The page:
Tuesday, October 31, 2006

The Great Voice Over Debate

Yes, Robert McKee is a god. His work is full of power and majesty and inspiration. I love him for his contribution to the great discussion on the craft of storytelling.

However, McKee is a flawed greek god who has his problems. He was
wrong about Characters Arcs. Plus, he made all the newbie screenwriters hysterical about voice overs. What was it McKee said in Adaptation? “…and GOD HELP YOU if you use voice over in your work!” Of course, the brilliance of that moment is that McKee says those words right after we hear Kaufman say to us (in a voice over), “It is my weakness, my ultimate lack of conviction that brings me here. Easy answers. Rules to short-cut yourself to success...”

Hehehe… I love that scene.

In his book, Story, McKee went so far as to say, “the trend toward using this telling narration throughout a film threatens the future of our art. More and more films by some of the finest directors from Hollywood and Europe indulge in this indolent practice.”

Let it also be said that McKee’s all-time favorite movie,
Casablanca, his great exemplar for screenplays, opens with a voice over that was, let’s face it, completely unnecessary. Everything the narrator tells us about all the people waiting and waiting in Casablanca for exit visas to America can be easily discerned through the STORY.

Generally speaking, I am opposed to voice overs. They should be avoided if possible. You gotta show, don’t tell. I am ALL for that. Pass the clipboard and sign me up. Yet, there are still plenty of great films out there in which voice overs were used quite masterfully. Can you name a movie in which there was an effective use of voice overs?

I offer you six:

  • A Christmas Story
  • Adaptation
  • Apocalypse Now
  • Goodfellas
  • Fight Club
  • Thank You For Smoking


Mim said...

"The Opposite of Sex." On the commentary track, Don Roos says he wanted to write a screenplay that broke rules. So he wrote one with an unsympathetic protag, lots of voice over, and something else I can't remember right now.

I love the long voice monologue that opens that movie.

Does the narration in "Princess Bride" count as voice over?

Mickey Lee said...

I notice Voice Over is common in works that are adapted from novels to the big screen. Novels are so internalized, sometimes it just makes it easier for the screenwriter to capture the inner thoughts of the protag through VO.

Either that, or it's a big cheat. Take your pick

shecanfilmit said...

I loved The Opposite of Sex. I forgot about the voice over in it until now.

Here's one out of left-field. Spanglish uses it at the beginning and the end, and it works well. Spanglish is one of those movies panned by critics and film people, but loved by the masses, like My Big Fat Greek Wedding. I've watched it a few times and have come to appreciate it.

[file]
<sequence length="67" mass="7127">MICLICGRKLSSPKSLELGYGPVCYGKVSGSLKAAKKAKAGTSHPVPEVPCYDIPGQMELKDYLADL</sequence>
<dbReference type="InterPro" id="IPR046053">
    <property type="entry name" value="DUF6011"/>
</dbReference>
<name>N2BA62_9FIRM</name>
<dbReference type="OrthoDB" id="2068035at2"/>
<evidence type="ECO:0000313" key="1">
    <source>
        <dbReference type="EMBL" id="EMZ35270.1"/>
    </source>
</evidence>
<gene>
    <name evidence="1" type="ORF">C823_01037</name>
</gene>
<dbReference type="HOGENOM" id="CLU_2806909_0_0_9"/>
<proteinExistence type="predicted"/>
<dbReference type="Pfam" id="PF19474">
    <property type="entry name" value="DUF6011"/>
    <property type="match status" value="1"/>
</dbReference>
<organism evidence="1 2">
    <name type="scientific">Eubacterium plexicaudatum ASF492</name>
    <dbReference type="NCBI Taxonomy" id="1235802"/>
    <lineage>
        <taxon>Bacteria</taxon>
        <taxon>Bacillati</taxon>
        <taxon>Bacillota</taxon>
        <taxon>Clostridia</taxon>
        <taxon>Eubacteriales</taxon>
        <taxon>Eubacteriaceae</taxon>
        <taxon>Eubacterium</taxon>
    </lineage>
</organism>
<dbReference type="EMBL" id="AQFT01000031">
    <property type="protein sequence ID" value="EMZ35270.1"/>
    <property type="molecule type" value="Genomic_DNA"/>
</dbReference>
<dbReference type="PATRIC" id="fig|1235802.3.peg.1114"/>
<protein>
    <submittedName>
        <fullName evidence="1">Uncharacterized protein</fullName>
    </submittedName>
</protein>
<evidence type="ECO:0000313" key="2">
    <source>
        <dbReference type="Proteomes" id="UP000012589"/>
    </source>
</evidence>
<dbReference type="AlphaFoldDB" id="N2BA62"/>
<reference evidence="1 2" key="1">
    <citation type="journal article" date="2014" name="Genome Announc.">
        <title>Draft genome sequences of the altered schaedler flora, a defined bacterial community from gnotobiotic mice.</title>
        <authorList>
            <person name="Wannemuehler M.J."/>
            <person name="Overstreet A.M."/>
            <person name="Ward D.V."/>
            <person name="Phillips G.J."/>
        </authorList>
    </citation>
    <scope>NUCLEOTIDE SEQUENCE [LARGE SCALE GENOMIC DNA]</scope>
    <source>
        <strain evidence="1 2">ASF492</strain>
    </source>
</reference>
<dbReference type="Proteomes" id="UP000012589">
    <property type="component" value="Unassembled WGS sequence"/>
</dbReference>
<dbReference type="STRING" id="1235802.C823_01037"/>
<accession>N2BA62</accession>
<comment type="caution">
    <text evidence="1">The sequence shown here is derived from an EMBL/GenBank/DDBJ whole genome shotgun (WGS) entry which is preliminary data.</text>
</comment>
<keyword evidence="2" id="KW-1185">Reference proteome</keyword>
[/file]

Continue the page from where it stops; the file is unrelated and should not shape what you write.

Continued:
Optimistic_Reader said...

I love the voiceover in Badlands. It's often used to ironic effect and very stark and deadpan. I've always particularly liked this bit: "Then, sure enough, Dad found out I'd been running around behind his back. He was madder than I'd ever seen him. As punishment for
deceiving him, he went and shot my dog". It's the one line I always remember from that film.

Tim Clague said...

The start of Amercian Beauty. Every day is the first day of the rest of your life. Except the day you die.

GameArs said...

"Stand By Me" had a ton of voice over narration. I love that movie.

GimmeABreak said...

Shawshank Redemption. Great VO narration by Red.

LoveStrong said...

I loved the narration in "Amelie" as it combined with the visual to describe the quirkiness of all the characters (does that count, as it was purely a narrator and not a character in the film?).

And mim, I always think "The Princess Bride" is the right answer, so it gets my vote!

Anonymous said...

Kiss Kiss Bang Bang.

I think if you've got a single lead character, and his thoughts are as entertaining as his actions, then it works.

The problem is that voice-overs are just plain fun to write; I'd write a voice over on everything I do if I could get away with it. I have to really hold myself back.

Mystery Man said...

There aren't any choices here that I would disagree with.

And I think it's okay so long as you're getting something witty and/or insightful that you can't get IN THE STORY.

Am I wrong?

Jutratest said...


ShadowWeaver said...

Shawshank Redemption
Stand by Me
About Schmidt
Kiss Kiss Bang Bang

I liked the way they used VO in LA Confidential. The Voice Over was incorporated as Danny Devito's dialogue as he typed the stories for his tabloid.

GameArs said...

"Ferris Beuller's Day Off" had a great combination of voice-over narration and third-person narration when Matthew Brodderick would talk to the audience.

Great, funny movie.

taz said...

I really love voice overs. Of course that doesn't mean they can be used in any way, only if it's suitable to the context and style of the script. I rarely use them, although I think I will soon. I think Big Fish used them good. And Stand by Me and a bunch I can't think of.

Joshua James said...

Forrest Gump?

It might not be a great film, but it didn make a boatload of money, win a ton of Oscars (including script) and used narration very well, almost as a counterpoint to what was going on . . .

Christian M. Howell said...

Perhaps my favorite movies ever:

The Shawshank Redemption


Mystery Man said...

Yeah, man! I love it!

Anonymous said...

Well, don't take his quote out of context. McKee says voice overs are fine if they're used as a counterpoint to the action we see. He uses Woody Allen films as an example of good VOs.

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